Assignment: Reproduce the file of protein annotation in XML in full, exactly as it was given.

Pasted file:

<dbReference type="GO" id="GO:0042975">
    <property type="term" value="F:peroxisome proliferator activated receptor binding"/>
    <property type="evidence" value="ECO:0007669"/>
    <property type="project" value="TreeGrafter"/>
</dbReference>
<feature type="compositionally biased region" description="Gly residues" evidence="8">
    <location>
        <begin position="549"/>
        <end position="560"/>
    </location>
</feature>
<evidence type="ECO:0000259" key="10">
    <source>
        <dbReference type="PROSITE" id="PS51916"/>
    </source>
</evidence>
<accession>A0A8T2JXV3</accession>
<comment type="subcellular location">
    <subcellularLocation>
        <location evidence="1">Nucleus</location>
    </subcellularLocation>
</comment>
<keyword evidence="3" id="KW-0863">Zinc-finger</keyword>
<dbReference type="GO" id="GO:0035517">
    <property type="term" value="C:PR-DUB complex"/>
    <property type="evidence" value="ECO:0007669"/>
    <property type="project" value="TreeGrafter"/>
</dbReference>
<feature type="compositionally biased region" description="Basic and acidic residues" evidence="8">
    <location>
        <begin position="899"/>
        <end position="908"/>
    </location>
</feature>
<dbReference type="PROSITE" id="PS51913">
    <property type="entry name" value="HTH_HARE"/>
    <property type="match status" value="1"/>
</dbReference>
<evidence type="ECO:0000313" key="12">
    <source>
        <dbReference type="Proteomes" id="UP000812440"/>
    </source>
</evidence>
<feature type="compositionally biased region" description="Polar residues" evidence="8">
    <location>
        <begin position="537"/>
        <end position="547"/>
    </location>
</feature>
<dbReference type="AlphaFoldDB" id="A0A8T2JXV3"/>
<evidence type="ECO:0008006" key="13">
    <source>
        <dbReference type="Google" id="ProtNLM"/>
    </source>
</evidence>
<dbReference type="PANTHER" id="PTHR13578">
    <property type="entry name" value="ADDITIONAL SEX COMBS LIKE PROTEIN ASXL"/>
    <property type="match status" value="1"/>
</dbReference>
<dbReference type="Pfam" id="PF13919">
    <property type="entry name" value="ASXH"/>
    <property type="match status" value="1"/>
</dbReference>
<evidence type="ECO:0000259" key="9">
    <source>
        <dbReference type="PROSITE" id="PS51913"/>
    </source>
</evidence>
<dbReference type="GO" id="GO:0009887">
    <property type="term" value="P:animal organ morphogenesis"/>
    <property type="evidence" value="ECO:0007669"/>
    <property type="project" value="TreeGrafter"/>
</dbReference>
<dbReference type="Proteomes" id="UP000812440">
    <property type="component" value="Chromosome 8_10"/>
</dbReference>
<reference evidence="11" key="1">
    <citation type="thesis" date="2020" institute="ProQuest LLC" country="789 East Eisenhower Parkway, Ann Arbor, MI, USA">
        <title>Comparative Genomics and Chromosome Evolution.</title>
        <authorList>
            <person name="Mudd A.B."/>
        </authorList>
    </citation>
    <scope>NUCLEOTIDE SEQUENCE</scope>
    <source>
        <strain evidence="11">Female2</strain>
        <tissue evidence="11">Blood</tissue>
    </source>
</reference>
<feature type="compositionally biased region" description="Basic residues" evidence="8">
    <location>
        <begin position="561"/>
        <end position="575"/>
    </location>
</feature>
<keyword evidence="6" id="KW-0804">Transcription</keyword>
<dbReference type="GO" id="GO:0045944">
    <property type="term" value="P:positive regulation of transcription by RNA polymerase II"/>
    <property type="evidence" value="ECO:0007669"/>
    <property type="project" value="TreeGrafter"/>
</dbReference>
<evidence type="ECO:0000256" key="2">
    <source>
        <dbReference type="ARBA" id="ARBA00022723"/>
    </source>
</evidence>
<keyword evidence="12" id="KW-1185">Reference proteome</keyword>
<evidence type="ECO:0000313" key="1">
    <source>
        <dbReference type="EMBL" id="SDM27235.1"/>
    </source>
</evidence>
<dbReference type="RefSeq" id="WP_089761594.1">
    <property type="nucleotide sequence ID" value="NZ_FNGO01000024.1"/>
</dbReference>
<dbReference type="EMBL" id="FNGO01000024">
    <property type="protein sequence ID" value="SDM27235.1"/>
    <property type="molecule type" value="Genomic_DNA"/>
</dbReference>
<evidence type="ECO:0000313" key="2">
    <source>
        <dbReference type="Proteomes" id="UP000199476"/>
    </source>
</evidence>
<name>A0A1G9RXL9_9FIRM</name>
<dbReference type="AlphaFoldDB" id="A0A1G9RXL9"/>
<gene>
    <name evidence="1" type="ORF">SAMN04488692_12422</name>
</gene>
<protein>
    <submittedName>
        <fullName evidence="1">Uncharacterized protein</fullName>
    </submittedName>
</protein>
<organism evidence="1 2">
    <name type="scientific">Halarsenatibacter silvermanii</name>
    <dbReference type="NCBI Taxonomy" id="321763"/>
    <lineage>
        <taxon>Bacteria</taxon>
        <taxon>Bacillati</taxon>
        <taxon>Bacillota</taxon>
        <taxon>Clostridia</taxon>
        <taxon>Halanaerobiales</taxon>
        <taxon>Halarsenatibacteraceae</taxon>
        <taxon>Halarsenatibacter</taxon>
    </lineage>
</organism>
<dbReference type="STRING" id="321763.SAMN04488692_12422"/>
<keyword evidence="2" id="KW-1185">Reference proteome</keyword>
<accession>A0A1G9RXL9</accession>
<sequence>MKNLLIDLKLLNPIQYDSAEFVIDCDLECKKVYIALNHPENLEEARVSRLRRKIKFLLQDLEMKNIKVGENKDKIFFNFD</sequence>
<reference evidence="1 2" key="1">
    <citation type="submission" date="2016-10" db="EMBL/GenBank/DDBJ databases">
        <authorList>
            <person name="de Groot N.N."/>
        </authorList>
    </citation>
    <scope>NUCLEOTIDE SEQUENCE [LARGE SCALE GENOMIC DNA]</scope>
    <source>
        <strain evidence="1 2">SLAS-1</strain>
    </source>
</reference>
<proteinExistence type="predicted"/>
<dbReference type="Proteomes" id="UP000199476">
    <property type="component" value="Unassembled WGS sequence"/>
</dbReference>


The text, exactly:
<dbReference type="GO" id="GO:0042975">
    <property type="term" value="F:peroxisome proliferator activated receptor binding"/>
    <property type="evidence" value="ECO:0007669"/>
    <property type="project" value="TreeGrafter"/>
</dbReference>
<feature type="compositionally biased region" description="Gly residues" evidence="8">
    <location>
        <begin position="549"/>
        <end position="560"/>
    </location>
</feature>
<evidence type="ECO:0000259" key="10">
    <source>
        <dbReference type="PROSITE" id="PS51916"/>
    </source>
</evidence>
<accession>A0A8T2JXV3</accession>
<comment type="subcellular location">
    <subcellularLocation>
        <location evidence="1">Nucleus</location>
    </subcellularLocation>
</comment>
<keyword evidence="3" id="KW-0863">Zinc-finger</keyword>
<dbReference type="GO" id="GO:0035517">
    <property type="term" value="C:PR-DUB complex"/>
    <property type="evidence" value="ECO:0007669"/>
    <property type="project" value="TreeGrafter"/>
</dbReference>
<feature type="compositionally biased region" description="Basic and acidic residues" evidence="8">
    <location>
        <begin position="899"/>
        <end position="908"/>
    </location>
</feature>
<dbReference type="PROSITE" id="PS51913">
    <property type="entry name" value="HTH_HARE"/>
    <property type="match status" value="1"/>
</dbReference>
<evidence type="ECO:0000313" key="12">
    <source>
        <dbReference type="Proteomes" id="UP000812440"/>
    </source>
</evidence>
<feature type="compositionally biased region" description="Polar residues" evidence="8">
    <location>
        <begin position="537"/>
        <end position="547"/>
    </location>
</feature>
<dbReference type="AlphaFoldDB" id="A0A8T2JXV3"/>
<evidence type="ECO:0008006" key="13">
    <source>
        <dbReference type="Google" id="ProtNLM"/>
    </source>
</evidence>
<dbReference type="PANTHER" id="PTHR13578">
    <property type="entry name" value="ADDITIONAL SEX COMBS LIKE PROTEIN ASXL"/>
    <property type="match status" value="1"/>
</dbReference>
<dbReference type="Pfam" id="PF13919">
    <property type="entry name" value="ASXH"/>
    <property type="match status" value="1"/>
</dbReference>
<evidence type="ECO:0000259" key="9">
    <source>
        <dbReference type="PROSITE" id="PS51913"/>
    </source>
</evidence>
<dbReference type="GO" id="GO:0009887">
    <property type="term" value="P:animal organ morphogenesis"/>
    <property type="evidence" value="ECO:0007669"/>
    <property type="project" value="TreeGrafter"/>
</dbReference>
<dbReference type="Proteomes" id="UP000812440">
    <property type="component" value="Chromosome 8_10"/>
</dbReference>
<reference evidence="11" key="1">
    <citation type="thesis" date="2020" institute="ProQuest LLC" country="789 East Eisenhower Parkway, Ann Arbor, MI, USA">
        <title>Comparative Genomics and Chromosome Evolution.</title>
        <authorList>
            <person name="Mudd A.B."/>
        </authorList>
    </citation>
    <scope>NUCLEOTIDE SEQUENCE</scope>
    <source>
        <strain evidence="11">Female2</strain>
        <tissue evidence="11">Blood</tissue>
    </source>
</reference>
<feature type="compositionally biased region" description="Basic residues" evidence="8">
    <location>
        <begin position="561"/>
        <end position="575"/>
    </location>
</feature>
<keyword evidence="6" id="KW-0804">Transcription</keyword>
<dbReference type="GO" id="GO:0045944">
    <property type="term" value="P:positive regulation of transcription by RNA polymerase II"/>
    <property type="evidence" value="ECO:0007669"/>
    <property type="project" value="TreeGrafter"/>
</dbReference>
<evidence type="ECO:0000256" key="2">
    <source>
        <dbReference type="ARBA" id="ARBA00022723"/>
    </source>
</evidence>
<keyword evidence="12" id="KW-1185">Reference proteome</keyword>
<evidence type="ECO:0000313" key="1">
    <source>
        <dbReference type="EMBL" id="SDM27235.1"/>
    </source>
</evidence>
<dbReference type="RefSeq" id="WP_089761594.1">
    <property type="nucleotide sequence ID" value="NZ_FNGO01000024.1"/>
</dbReference>
<dbReference type="EMBL" id="FNGO01000024">
    <property type="protein sequence ID" value="SDM27235.1"/>
    <property type="molecule type" value="Genomic_DNA"/>
</dbReference>
<evidence type="ECO:0000313" key="2">
    <source>
        <dbReference type="Proteomes" id="UP000199476"/>
    </source>
</evidence>
<name>A0A1G9RXL9_9FIRM</name>
<dbReference type="AlphaFoldDB" id="A0A1G9RXL9"/>
<gene>
    <name evidence="1" type="ORF">SAMN04488692_12422</name>
</gene>
<protein>
    <submittedName>
        <fullName evidence="1">Uncharacterized protein</fullName>
    </submittedName>
</protein>
<organism evidence="1 2">
    <name type="scientific">Halarsenatibacter silvermanii</name>
    <dbReference type="NCBI Taxonomy" id="321763"/>
    <lineage>
        <taxon>Bacteria</taxon>
        <taxon>Bacillati</taxon>
        <taxon>Bacillota</taxon>
        <taxon>Clostridia</taxon>
        <taxon>Halanaerobiales</taxon>
        <taxon>Halarsenatibacteraceae</taxon>
        <taxon>Halarsenatibacter</taxon>
    </lineage>
</organism>
<dbReference type="STRING" id="321763.SAMN04488692_12422"/>
<keyword evidence="2" id="KW-1185">Reference proteome</keyword>
<accession>A0A1G9RXL9</accession>
<sequence>MKNLLIDLKLLNPIQYDSAEFVIDCDLECKKVYIALNHPENLEEARVSRLRRKIKFLLQDLEMKNIKVGENKDKIFFNFD</sequence>
<reference evidence="1 2" key="1">
    <citation type="submission" date="2016-10" db="EMBL/GenBank/DDBJ databases">
        <authorList>
            <person name="de Groot N.N."/>
        </authorList>
    </citation>
    <scope>NUCLEOTIDE SEQUENCE [LARGE SCALE GENOMIC DNA]</scope>
    <source>
        <strain evidence="1 2">SLAS-1</strain>
    </source>
</reference>
<proteinExistence type="predicted"/>
<dbReference type="Proteomes" id="UP000199476">
    <property type="component" value="Unassembled WGS sequence"/>
</dbReference>